How the Military Wants to Kill Enemy Nuclear Missiles
Upgrades to interceptors and radar are coming.
An enemy intercontinental ballistic missile (ICBM) shooting through space as part of a massive nuclear attack can be very difficult for missile defenses to intercept, due to the sheer amount of debris, clutter and specific enemy countermeasures such as decoys intended to confuse or throw off sensors guiding interceptor “kill vehicles.”
Several ICBMs can present even more of a problem for defenses, as seekers can at times be at a loss to track multiple threats simultaneously. Moreover, and to perhaps an even greater degree, defenses struggle to distinguish an actual warhead-carrying ICBM from a decoy, debris or even non-lethal parts of the missile breaking off in-flight to release a reentry vehicle.
The complexity of these challenges, and the concerning pace at which adversaries continue to develop new weapons and countermeasures, provides much of the inspiration for a massive Pentagon and Missile Defense Agency effort to engineer newer, more advanced radar systems, interceptors and sensors.
For example, the MDA is already progressing with a new Next-Generation Interceptor intended to help bring missile defense into a new era of sophistication and, among other things, potentially engineer multiple-kill vehicle interceptors able to target and “take out” several attacking ICBMs at once, essentially knocking them out of the sky. While early in its development, the NGI program is exploring options for interceptor systems able to operate several “kill vehicles” from a single interceptor. The effectiveness of this mission rests in large measure upon the technical precision and sophistication of sensors and seekers able to successfully discern actual warhead targets amid the clutter.
The Missile Defense Agency is also bringing this mission to new levels of sophistication by finalizing preparation of a new generation of ultra long-range, high-powered sensitive radar technology able to network with Ground Based Interceptors and introduce new levels of target discrimination. Its called Long Range Discrimination Radar (LRDR), a system an MDA essay says can “search, track and discriminate ballistic missiles, threats as small as baseball sized objects and even hypersonic weapons” through a 220-degree wide field of view.
The emerging radar, slated to reach operational capacity this year, is a solid state radar engineered with advanced missile defense algorithms which can provide track data and discrimination data to GBIs. The tactical concept, a senior Pentagon weapons developer explained to The National Interest, is to enable a “first-shot kill” whenever possible.
“It is designed with proven radar technologies and proven ballistic missile defense algorithms. The radar has been designed for future upgrades to make it better as we go. We can update the LRDR with new software as new threats emerge,” the senior official said.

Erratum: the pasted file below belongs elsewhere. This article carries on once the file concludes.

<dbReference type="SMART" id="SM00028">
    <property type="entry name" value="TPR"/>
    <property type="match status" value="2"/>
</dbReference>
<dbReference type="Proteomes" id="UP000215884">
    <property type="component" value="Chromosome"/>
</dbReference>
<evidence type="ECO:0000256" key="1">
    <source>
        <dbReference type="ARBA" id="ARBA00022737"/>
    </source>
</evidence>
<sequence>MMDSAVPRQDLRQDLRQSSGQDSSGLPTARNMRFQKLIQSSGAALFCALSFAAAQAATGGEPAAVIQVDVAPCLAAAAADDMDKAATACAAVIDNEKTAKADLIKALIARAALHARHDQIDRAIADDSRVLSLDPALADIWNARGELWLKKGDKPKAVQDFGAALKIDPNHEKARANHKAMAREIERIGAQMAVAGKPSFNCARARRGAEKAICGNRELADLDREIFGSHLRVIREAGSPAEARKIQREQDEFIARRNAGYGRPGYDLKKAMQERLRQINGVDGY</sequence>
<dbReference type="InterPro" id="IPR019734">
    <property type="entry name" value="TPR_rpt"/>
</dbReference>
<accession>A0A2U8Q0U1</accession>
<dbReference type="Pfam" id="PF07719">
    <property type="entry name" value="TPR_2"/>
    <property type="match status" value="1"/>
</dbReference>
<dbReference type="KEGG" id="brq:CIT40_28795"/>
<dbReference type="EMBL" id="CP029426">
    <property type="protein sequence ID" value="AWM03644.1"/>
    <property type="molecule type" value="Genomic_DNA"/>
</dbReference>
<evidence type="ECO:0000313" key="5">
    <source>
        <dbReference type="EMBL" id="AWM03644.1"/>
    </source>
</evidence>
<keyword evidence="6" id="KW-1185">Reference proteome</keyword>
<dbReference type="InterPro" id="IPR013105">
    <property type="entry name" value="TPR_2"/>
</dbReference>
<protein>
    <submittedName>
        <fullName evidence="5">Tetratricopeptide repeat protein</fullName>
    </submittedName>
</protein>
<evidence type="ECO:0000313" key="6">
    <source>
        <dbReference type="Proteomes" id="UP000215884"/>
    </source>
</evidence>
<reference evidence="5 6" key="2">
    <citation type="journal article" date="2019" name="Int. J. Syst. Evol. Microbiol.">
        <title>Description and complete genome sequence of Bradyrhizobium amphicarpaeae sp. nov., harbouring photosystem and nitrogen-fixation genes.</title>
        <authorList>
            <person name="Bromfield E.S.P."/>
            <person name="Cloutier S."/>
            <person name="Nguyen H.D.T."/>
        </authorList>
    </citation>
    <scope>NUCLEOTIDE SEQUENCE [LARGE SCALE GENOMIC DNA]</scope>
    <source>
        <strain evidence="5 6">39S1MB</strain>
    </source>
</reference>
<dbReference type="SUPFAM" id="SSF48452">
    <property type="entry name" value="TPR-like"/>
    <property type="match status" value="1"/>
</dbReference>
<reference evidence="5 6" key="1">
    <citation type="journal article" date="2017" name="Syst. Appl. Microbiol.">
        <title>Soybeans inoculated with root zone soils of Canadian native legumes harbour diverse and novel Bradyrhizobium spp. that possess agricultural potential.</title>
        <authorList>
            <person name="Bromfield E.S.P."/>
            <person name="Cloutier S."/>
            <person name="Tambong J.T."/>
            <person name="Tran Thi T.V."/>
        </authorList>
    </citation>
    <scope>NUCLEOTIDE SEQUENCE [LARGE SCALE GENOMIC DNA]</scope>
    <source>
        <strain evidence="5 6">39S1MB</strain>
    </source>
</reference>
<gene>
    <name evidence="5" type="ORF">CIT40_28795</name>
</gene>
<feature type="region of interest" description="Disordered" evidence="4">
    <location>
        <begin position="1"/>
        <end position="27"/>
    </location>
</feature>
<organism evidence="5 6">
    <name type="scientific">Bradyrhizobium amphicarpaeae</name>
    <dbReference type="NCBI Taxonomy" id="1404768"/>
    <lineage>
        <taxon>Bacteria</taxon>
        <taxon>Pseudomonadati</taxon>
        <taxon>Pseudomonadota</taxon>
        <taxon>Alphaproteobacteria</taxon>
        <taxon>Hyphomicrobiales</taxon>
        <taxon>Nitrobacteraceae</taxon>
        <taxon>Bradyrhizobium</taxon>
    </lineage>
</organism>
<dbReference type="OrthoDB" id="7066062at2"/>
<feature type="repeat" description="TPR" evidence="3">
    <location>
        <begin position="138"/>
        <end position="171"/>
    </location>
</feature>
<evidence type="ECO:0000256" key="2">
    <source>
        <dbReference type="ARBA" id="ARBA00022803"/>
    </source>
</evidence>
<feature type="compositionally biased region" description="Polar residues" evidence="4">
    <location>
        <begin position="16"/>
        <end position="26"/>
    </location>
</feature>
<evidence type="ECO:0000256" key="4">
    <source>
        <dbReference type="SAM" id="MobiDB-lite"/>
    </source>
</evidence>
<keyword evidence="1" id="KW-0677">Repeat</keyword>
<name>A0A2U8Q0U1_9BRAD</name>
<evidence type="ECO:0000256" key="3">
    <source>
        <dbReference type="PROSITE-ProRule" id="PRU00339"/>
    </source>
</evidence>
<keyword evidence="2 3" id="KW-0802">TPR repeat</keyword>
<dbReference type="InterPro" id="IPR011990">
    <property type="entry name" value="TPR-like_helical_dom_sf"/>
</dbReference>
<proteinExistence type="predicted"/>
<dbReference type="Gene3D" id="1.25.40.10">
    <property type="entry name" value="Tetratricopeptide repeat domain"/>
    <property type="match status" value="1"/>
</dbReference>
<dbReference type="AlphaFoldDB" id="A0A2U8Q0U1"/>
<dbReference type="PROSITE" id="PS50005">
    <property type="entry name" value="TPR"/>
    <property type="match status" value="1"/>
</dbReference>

The MDA essay explains that the S-band radar “can be scaled and extended to adapt to new threat sets, like hypersonic threats, without changing the hardware design.”
Discerning the actual warhead, or emerging reentry vehicle from other objects presents significant complexities for seekers looking to pinpoint the target correctly, and highly sensitive and discriminating systems such as the LRDR are engineered to address this. The Pentagon official described that the LRDR can “steer” the GBI interceptor into the warhead after identifying the warhead itself as separate and distinct from other non-lethal parts of an ICBM such as its outer shell which merely transports the warhead.
“Where do I need to steer my interceptor? You want to hit the re-entry vehicle and you need precise radar,” the official added.
As an ICBM approaches descent, it “comes apart in space,” the official described, explaining that many objects can be “floating and flying along at 10,000 miles per hour close to the reentry vehicle.” The reentry vehicle of course includes the lethal nuclear warhead and, as the official described it, the “other stuff burns up in the atmosphere.”
Kris Osborn is the defense editor for the National Interest. Osborn previously served at the Pentagon as a Highly Qualified Expert with the Office of the Assistant Secretary of the Army—Acquisition, Logistics & Technology. Osborn has also worked as an anchor and on-air military specialist at national TV networks. He has appeared as a guest military expert on Fox News, MSNBC, The Military Channel, and The History Channel. He also has a Masters Degree in Comparative Literature from Columbia University.